Do you know someone who always has an idea for something? When you talk to them, it seems like their mind is going a mile a minute, while you have maybe half an idea a day, wondering how this person can be “on” all the time. I’m generally cyclic, going through periodic idea spells and no-idea spells, which seems to be the norm. In the no-idea spells, I tend to notice the idea people more, and find myself wondering how they do what they do. As it turns out, it’s partially a gift, and partially a practice.

You might have heard of James Altucher’s “10 Ideas a Day” exercise. It’s similar to a gratitude journal, where you sit down every morning and write down ten ideas, if not more. The theory is the “idea muscle” is one that can atrophy, like any other muscle, when it’s not used. Although the explanation felt a bit aggressive for my taste, I’m all for becoming an idea person. Ten ideas a day, how hard can that be? (I tried it this morning, and similar to this article explaining the experience, I “started sweating” around number 4).

Altucher’s idea exercise is great for carving out some time to get your brain moving, but realistically, our brains aren’t going to limit idea-generation to this small piece of the day. Whenever I have a brilliant idea for something, it arrives at a super inconvenient time, and I fall into the trap of “Oh, I’ll totally remember this later- it’s so amazing, how could I forget it?” But…then I do.



Those of us who have been burned by this experience enough times will find ways to avoid this happening again. Others might be blessed with being idea machines, so the loss of one idea doesn’t feel as tragic. Here are some of the best tips I’ve had for jotting down these ideas (with and without technology):

  1. ALWAYS write it down. Whatever your idea is, make sure you get it out of your head to a more tangible place (paper, phone, etc). I’d say 87% of the time, unless I write it down, I only remember having an awesome idea, but not the idea itself. It’s pretty frustrating. To avoid this, there are a few things you can do, depending on your personal preferences. If you are a pen and paper person, one idea is to always keep a notepad close by. If you’re more of a phone person, there are all kinds of apps you can use to keep track of ideas. If you just want to jot down the idea and nothing else, the Notes app that comes with most phones is an easy way to jot things down and have them saved for later. But, if you want to get into some high-end note taking, apps like Papyrus, Evernote, and more let you dictate, add pictures, and share your notes with others. And, most of them are free!
  2. Be Consistent. One of my issues is being super inconsistent about where I put them. Then, when I need to find something again, I’m scrambling around because “it could be in one of six places.” Whatever time you might have saved writing down your idea gets lost trying to track it down again. This article recommends not only keeping your notes in a consistent place, but separating them by types for a higher level of efficiency. This might mean having an app on your phone totally dedicated to business related notes/ideas, while jotting down notes for a screenplay in a notebook you carry around. No matter what system you choose, the key is to be consistent across the board.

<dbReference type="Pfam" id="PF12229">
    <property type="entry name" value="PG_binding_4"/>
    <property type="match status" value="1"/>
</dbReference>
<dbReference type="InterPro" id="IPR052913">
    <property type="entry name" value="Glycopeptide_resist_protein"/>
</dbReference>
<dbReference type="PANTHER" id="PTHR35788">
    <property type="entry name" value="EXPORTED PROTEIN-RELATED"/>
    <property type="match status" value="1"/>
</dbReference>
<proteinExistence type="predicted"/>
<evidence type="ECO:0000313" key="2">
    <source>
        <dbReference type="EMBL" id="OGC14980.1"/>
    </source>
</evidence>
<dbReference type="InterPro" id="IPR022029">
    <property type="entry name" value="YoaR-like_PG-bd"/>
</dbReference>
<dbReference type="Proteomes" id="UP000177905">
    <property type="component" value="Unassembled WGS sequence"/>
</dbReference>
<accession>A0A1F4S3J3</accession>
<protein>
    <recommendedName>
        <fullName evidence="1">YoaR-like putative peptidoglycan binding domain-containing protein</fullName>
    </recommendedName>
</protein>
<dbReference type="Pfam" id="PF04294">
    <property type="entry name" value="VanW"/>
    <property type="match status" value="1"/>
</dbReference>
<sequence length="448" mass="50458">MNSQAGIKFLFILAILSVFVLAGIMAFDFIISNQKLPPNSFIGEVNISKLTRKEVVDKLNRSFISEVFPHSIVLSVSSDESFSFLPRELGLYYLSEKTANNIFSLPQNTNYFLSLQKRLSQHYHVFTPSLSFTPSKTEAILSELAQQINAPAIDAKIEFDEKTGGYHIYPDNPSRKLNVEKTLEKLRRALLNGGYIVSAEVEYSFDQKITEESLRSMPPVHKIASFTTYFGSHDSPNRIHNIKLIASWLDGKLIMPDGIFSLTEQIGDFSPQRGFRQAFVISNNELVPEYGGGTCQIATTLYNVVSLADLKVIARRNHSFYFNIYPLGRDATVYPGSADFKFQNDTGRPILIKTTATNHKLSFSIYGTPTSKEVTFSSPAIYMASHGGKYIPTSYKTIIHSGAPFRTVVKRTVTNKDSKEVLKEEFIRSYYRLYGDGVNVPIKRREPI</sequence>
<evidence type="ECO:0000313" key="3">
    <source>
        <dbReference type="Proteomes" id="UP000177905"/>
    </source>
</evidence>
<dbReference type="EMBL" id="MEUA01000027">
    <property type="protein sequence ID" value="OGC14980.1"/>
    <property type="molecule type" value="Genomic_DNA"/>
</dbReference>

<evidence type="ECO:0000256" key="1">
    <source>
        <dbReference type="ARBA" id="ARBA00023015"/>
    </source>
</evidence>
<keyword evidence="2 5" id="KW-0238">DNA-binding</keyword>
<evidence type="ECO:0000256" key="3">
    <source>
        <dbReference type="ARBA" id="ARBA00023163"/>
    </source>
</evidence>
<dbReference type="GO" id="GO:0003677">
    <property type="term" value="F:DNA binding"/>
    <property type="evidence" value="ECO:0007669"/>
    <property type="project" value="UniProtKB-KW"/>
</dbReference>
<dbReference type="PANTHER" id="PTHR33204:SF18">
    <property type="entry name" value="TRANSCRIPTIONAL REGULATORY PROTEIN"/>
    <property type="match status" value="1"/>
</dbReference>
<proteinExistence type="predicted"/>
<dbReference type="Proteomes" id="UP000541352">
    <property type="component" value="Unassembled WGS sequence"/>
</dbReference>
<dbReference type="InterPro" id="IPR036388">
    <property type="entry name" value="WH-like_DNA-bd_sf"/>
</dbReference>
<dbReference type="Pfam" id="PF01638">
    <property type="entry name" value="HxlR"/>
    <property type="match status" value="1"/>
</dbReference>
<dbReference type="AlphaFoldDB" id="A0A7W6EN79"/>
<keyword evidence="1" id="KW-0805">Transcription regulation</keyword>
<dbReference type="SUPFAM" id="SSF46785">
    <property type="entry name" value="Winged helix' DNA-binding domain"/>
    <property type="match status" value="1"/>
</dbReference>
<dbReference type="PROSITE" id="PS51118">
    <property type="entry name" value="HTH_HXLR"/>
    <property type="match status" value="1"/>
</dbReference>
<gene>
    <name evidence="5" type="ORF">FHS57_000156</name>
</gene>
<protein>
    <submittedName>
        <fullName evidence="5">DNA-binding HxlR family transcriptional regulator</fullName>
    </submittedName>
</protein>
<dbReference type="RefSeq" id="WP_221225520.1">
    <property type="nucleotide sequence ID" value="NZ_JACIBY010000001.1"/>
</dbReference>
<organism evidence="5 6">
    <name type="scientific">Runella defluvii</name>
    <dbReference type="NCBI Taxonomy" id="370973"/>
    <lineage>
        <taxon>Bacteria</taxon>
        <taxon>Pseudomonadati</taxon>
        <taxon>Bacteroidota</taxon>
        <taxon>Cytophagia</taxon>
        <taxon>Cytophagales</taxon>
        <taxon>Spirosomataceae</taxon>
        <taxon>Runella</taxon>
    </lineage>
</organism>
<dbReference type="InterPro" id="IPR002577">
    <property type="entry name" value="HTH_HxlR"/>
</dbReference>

3. Make sure it’s decipherable. Not your handwriting, although it’s a good first step. Sometimes, if we’re in a huge rush, we jot down a few words and carry on our way. Later, when we revisit them, it looks like complete gibberish. Losing an idea this way is arguably more heartbreaking, because you’ve actually put some effort into saving the idea. Avoiding this type of heartbreak involves finding the line between writing too much and too little. Allow yourself the time to write down as much as you think you’ll need to jog your memory.
It really only has to make sense to you...

It really only has to make sense to you…

4. Revisit. Don’t leave your ideas to sit around collecting dust. At the end of the week/month/whatever interval you choose, go back and look over what you’ve written down. More on organizing notes will come in a later blog post, but in revisiting your notes you’re sorting out ideas you might actually want to take action on at some point later on. After all, what’s the point of writing all these ideas down if you aren’t going to see one or two of them through?

Whether you consider yourself an idea person or not, writing down your ideas when you have them, be consistent and clear, and go back and look them over every now and then. What are some ways that you’ve found to get notes from in your head onto paper?

This month’s theme is all about notes, stay tuned for future posts throughout the month!